Sloat Restoration through Managed Retreat

Sloat Restoration through Managed Retreat
This is our original vision for Sloat Restoration - graphic courtesy of PSA and Associates and the Ocean Beach Task Force

Our Vision of Beach Restoration and Preservation

We advocate a managed retreat strategy to restore both Ocean Beach south of Sloat and Sharp Park. At Sloat, our vision involves:

A long-term plan to relocate threatened infrastructure
(including the south of Sloat Great Highway, the two oceanside parking lots and the sewer lines underneath them).

The cleanup of all the rock and rubble littering the beach.

The use of sand dunes as the primary tool to slow erosion.

For Sharp Park, we advocate the decommissioning of the golf course, the removal of the rip-rap berm, and a full restoration of the wetland.

Tuesday, January 26, 2010

2005 Storm Damage Protection Project Report

So I went through the 2005 Storm Damage Protection Project Report for the USACE and SF DPW (thanks to DPW for the posting it) and it gives a better overview of the shore protection problem up to 2005. I summarized a few of my favorite points: points that may shed light on 2010’s problem, but I encourage you to download the report and skim it yourself.

My Favorites Points:

The description of the different interests involved: pulling apart the road, from the lots, from the outfall pipe, from the Merced Transport pipe, from the bluffs. An outline of the interests on page 2-26 was originally by the SF Parks and Recreation Dept in 2002. The public discussion in 2010 often lumps all the interests together so it becomes difficult to weigh the cost/benefit and scope of different solutions.

Figure 3-3 on page 53 of the *.pdf shows a diagram of the most recent rip rap placement (referred to as Emergency Quarrystone Revetment) between first and second lots.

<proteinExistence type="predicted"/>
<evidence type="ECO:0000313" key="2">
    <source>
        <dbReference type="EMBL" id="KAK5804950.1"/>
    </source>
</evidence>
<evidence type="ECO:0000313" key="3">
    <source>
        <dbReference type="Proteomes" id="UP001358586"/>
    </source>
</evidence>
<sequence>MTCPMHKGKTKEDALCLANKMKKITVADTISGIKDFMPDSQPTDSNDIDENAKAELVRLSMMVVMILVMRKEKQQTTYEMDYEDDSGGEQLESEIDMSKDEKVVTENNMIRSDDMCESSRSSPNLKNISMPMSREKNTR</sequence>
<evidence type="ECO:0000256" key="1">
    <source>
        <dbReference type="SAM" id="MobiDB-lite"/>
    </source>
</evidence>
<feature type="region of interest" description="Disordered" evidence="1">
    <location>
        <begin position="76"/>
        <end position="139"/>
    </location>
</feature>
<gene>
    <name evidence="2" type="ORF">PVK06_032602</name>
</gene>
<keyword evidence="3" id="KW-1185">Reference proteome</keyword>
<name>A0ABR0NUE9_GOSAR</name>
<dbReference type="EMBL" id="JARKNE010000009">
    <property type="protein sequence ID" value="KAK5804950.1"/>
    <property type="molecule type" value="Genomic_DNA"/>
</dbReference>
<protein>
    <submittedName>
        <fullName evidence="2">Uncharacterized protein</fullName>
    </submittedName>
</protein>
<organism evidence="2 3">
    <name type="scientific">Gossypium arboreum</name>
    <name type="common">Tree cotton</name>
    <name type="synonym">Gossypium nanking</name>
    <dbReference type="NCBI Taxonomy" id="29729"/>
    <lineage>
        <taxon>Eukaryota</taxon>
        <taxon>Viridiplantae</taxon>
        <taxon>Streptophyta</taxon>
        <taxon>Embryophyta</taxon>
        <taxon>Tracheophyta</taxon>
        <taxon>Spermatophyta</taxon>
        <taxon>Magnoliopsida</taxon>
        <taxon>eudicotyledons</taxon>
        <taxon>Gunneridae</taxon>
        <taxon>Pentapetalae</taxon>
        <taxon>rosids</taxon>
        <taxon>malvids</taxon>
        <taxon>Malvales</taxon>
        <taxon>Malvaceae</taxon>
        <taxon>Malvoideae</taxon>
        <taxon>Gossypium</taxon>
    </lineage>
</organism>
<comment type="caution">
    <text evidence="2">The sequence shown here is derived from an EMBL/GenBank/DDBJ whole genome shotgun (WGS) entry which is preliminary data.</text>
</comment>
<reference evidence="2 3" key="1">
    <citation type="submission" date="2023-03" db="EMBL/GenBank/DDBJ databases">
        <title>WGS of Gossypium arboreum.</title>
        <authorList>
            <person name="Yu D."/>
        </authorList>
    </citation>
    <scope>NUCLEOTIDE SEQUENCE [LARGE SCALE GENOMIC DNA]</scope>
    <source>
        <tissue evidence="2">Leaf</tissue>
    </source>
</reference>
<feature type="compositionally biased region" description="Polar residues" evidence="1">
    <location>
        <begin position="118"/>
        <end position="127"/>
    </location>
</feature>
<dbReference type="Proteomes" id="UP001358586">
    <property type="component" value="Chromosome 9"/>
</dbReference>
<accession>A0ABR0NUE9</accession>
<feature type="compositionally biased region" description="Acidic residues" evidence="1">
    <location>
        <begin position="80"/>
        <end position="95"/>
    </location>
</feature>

Moffatt and Nichol’s 1995 description of the coastal morphology starting on page 3-13. It indicates the the south lot area’s sand source is derived largely from the bluffs, and goes over seasonal reversals based on the wave climate.

Just like today: USACE (and other by CH2M Hill) 1996 study included the scenario where the lots were eroded and the Merced Transport box was threatened. The summary of this report is brief, but the area of the 1996 study appears to be further north in way of the lots, rather than just south of the outfall pipe where is 2010’s problem is. It gives a 22% chance of damage to the Merced Transport box, but it’s unclear if that is on a “per year” or “per storm” or what the relevant time scale is once the roadside has been reached. See page 3-16.

CH2M Hill reports that the southern reaches show large fluctuations in the area of the shoreline on page 3-25, and subsequent plots by Moffatt and Nichol show very large fluctuations of the shoreline of up to 100 to 150 feet.

Comic relief: When discussing constraints of different alternatives on 4-15, it notes that gorillas displays aggressive behavior during noisy earthwork. It’s tough to imagine a project with more exotic constraints.

Preferred alternatives are identified by each stakeholder on page 5-6. In 2005, as in 2010, the DPW prefers a hard structure over other alternatives for its lower maintenance cost.

Quoting from the discussion of acceptable alternatives on page 5-8, “SFPUC could not support any of the options that would result in the loss of the traffic lanes and possible exposure or loss of cover to the Lake Merced Transport facilities. The north bound traffic lane is important to the SFPUC as a means of access to the Oceanside WPCP. The northbound lane is also important in case of emergency in order to have two means of egress out of the WPCP facility. There is also concern that if the cover on the Lake Merced Transport is reduced there could be issues with structural stability or buoyancy effects.” The 2010 discussion has focused on the DPW’s interests; I’m curious as to why the PUC did not bring their interests to the public debate when the northbound lanes first closed. (Perhaps PUC is satified with the alternate routes onto Harding Rd and Armory Way and no longer considers Great Highway critical.) In 2005, DPW needed anything besides “no action.”

A stakeholder agency workshop held in 2005 gave all the agencies a chance to look at various alternatives. The DPW’s acceptable solutions listed on 5-12 include nearshore sand placement (which was the strategy adopted) and hard structures on the existing (then existing?) shoreline, presumablely for their lower maintenance cost. The SFPUC was willing to try anything that did not involve facilitated retreat or doing nothing. Each agency’s conclusions are summarized in a chart on 5-15.

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